Nothing out here wants to eat me… Nothing out here wants to hurt me I used my own familiar chant to combat my terror as I inched closer to the howling hillside while the eerie corybantic coyote chorus echoed through the trees like some beastly nightmarish hell-song. What if the trail leads straight up the hill toward them? What do I do then? I can’t just sit here and wait for them to discover me. I continued toward the hillside in the direction of the pack, obsessively scanning the hills for any signs of movement and scouting my trail, trying to see where it led.  Please lead me away from them. Please, please please.  (Yes, I was pleading with the trail gods.)

The frenzied death curdling barks and howls were slowing to an occasional YIP-YIP. YELP! HOW—WULLLLL!  I didn’t know whether to be relieved or more freaked out.

And then I saw it – thank you trail gods!  The trail veered off to the right, in the opposite direction of the blood-thirsty yippers.  I took the sharp right away from the now silent pack of (what my mortified imagination now made out to be) deadly human eating coyotes as quickly as possible. Their silence was no relief. Great, now they’re silently stalking me, closing in, and positioning themselves for the attack. Don’t run. Whatever you do, don’t run!  Oh my god, I wanted to run!

Rock Creek Lunch Break brandedIt took every ounce of self-control to walk and not break into a sprint. I never hiked a mile with 40lbs on my back so fast in my life. I was still obsessively turning around to make sure I wasn’t being followed and searching the woods around me looking for signs they were hunting me. I imagined a dozen barbarous coyote eyes on me at all times. I tried to reason with myself: I hear coyotes all the time when I’m out. They aren’t going to hurt me. Coyotes don’t eat humans. Coyotes don’t eat humans, coyotes don’t… but I’m alone, separated from my non-existent pack. I’m easy prey. Why the fuck did I decide to hike alone? I suddenly felt very vulnerable – and a little bit crazy.

My inner voices went into  full-on battle mode as I hiked: one wanting to comfort me, the other criticizing and keeping me in a state of fear.   Coyotes are afraid of humans. They were howling to warn others of my presence, that’s all. Yeah ok….nice try! Just keep walking.  All I wanted was to get to the Rock Creek junction. There’s something about a junction – I don’t know if it’s the human-made marker or what – but junctions give me a sense of safety and of not being quite so alone. My critical inner voice is relentless in trying to keep me in a freaked out state. Taunting me:  like a single wood post is going to protect you from a pack of ravenous human eating coyotes! Face it, you’re going to die out here...  My optimistic voice: maybe there will be other hikers there resting and waiting for others to catch up.  And there’s a ranger station there. Just go!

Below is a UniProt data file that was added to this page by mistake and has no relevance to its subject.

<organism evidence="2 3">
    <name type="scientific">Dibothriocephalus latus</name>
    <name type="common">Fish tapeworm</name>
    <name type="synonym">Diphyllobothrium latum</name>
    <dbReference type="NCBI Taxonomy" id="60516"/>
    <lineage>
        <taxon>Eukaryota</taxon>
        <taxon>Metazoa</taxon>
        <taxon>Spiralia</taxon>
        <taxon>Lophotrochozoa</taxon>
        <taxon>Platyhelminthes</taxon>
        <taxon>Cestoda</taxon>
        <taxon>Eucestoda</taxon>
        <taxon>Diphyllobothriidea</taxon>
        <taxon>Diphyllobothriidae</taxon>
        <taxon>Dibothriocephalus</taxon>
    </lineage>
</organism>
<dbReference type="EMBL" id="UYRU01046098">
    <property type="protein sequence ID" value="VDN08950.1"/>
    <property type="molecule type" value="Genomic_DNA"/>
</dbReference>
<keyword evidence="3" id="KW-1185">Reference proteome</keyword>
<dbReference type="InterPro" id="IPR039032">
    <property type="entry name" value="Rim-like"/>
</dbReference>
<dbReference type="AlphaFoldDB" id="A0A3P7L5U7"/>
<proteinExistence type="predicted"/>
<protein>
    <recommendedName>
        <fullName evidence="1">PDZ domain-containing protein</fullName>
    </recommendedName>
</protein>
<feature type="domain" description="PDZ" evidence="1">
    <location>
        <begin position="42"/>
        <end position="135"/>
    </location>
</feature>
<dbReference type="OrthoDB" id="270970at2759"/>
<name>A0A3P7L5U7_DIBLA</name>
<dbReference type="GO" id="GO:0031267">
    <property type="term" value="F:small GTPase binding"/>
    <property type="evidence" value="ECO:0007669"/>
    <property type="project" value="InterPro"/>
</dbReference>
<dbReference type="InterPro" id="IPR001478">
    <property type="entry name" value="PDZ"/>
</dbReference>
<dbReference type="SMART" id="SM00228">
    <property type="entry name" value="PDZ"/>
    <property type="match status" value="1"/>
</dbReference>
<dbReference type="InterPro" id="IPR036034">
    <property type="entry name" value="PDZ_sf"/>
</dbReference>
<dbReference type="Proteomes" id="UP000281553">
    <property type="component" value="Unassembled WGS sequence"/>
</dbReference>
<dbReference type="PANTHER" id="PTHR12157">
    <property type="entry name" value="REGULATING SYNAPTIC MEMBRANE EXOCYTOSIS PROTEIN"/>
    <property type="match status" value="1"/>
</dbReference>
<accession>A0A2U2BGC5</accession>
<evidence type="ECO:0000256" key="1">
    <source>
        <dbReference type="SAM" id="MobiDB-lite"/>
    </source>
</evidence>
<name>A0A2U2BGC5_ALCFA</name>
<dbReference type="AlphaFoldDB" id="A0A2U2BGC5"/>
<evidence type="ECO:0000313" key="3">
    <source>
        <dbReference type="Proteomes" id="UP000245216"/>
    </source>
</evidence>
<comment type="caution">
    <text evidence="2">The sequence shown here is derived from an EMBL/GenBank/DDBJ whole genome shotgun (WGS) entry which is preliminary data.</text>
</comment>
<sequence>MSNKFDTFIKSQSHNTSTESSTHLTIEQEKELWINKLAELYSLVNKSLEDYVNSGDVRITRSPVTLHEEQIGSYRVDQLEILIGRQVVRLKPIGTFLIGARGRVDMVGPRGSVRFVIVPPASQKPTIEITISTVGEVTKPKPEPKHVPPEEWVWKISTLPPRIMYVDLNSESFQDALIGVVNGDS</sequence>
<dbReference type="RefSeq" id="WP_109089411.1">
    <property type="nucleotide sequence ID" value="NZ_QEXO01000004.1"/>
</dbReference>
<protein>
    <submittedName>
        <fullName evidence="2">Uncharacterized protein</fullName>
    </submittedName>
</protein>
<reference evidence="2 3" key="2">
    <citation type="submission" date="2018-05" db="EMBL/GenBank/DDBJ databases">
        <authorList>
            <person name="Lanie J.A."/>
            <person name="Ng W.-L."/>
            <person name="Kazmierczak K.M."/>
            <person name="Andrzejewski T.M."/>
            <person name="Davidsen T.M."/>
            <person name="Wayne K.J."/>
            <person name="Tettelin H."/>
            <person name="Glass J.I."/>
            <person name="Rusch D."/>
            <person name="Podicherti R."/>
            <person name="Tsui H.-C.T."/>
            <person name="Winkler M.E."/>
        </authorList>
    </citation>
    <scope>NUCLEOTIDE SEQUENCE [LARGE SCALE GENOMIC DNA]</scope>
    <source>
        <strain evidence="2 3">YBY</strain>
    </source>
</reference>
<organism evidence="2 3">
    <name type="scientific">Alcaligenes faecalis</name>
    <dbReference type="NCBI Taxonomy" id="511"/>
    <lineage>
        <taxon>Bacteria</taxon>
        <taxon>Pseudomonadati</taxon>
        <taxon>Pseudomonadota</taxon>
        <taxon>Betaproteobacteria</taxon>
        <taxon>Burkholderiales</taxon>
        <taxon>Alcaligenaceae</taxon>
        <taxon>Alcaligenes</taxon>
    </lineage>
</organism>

I was racing along the trail at record-breaking speed (for a backpacker) still frenetically scanning the woods around me for signs of beady coyote eyes or any movement.  I was still out of breath from my near death encounter (ok, maybe not really that close to death, but when you’re in it, try convincing yourself of that!) when about a mile down the trail something darted across the path a few yards in front of me. I gasped and stopped dead in my tracks. Oh shit, they’re surrounding me. This is it. I’m gonna to die. I braced myself for my end…

I think I literally laughed out loud when I realized it was  just a mama doe and her two adorable fawns. One of the baby deer, obviously as surprised to see me as I it, stopped dead in my path to observe me.  We both stood frozen on the trail, 10 feet apart curiously studying each other and luxuriating in the relief that the other wasn’t a coyote. I couldn’t help but appreciate how beautifully fragile it was. Awesome! Real coyote food!  I’m safe (I wonder if baby fawn thought the same of me!). As if reading my mind she took off into the forest.Have fun little fawn and watch out for the coyotes!”  I yelled as I hiked on toward Rock Creek Station at a  more relaxed and comfortable pace, feeling safer knowing there is real coyote food nearby.

It’s about 10:30 now. I’m at the junction of the PCT and the New Army Pass Trail relaxing on the grassy shore of Rock Creek.  I’m just sitting here soaking up the sun and enjoying not being coyote breakfast. I’ve soaked my feet and splashed fresh icy-cold creek water on my face and arms to wash the sweat and fear off my skin.   Now I’m trying to enjoy my lunch of Justin’s peanut butter and honey on Ener-G Foods wheat free, gluten free, flax crackers  that taste like cardboard. I brought them because they don’t crumble in my bear can – that should have been my first clue about taste! At least the peanut butter somewhat masks it.

I can’t believe it’s only 10:30 and I’ve already hiked 4 ½ miles!  Just 6 1/2 to go to get to Crabtree


For more info about Coyote callings check out this interesting article from Adirondack Almanac : Coyotes: Decoding Their Yips, Barks, and Howls.

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32 comments on “The Scariest Moment of My Solo Hike”

  1. OMG this was hilarious! I’ve heard a pack of wild coyotes howling one time and it was the strangest noise I’ve ever heard. You described it so well.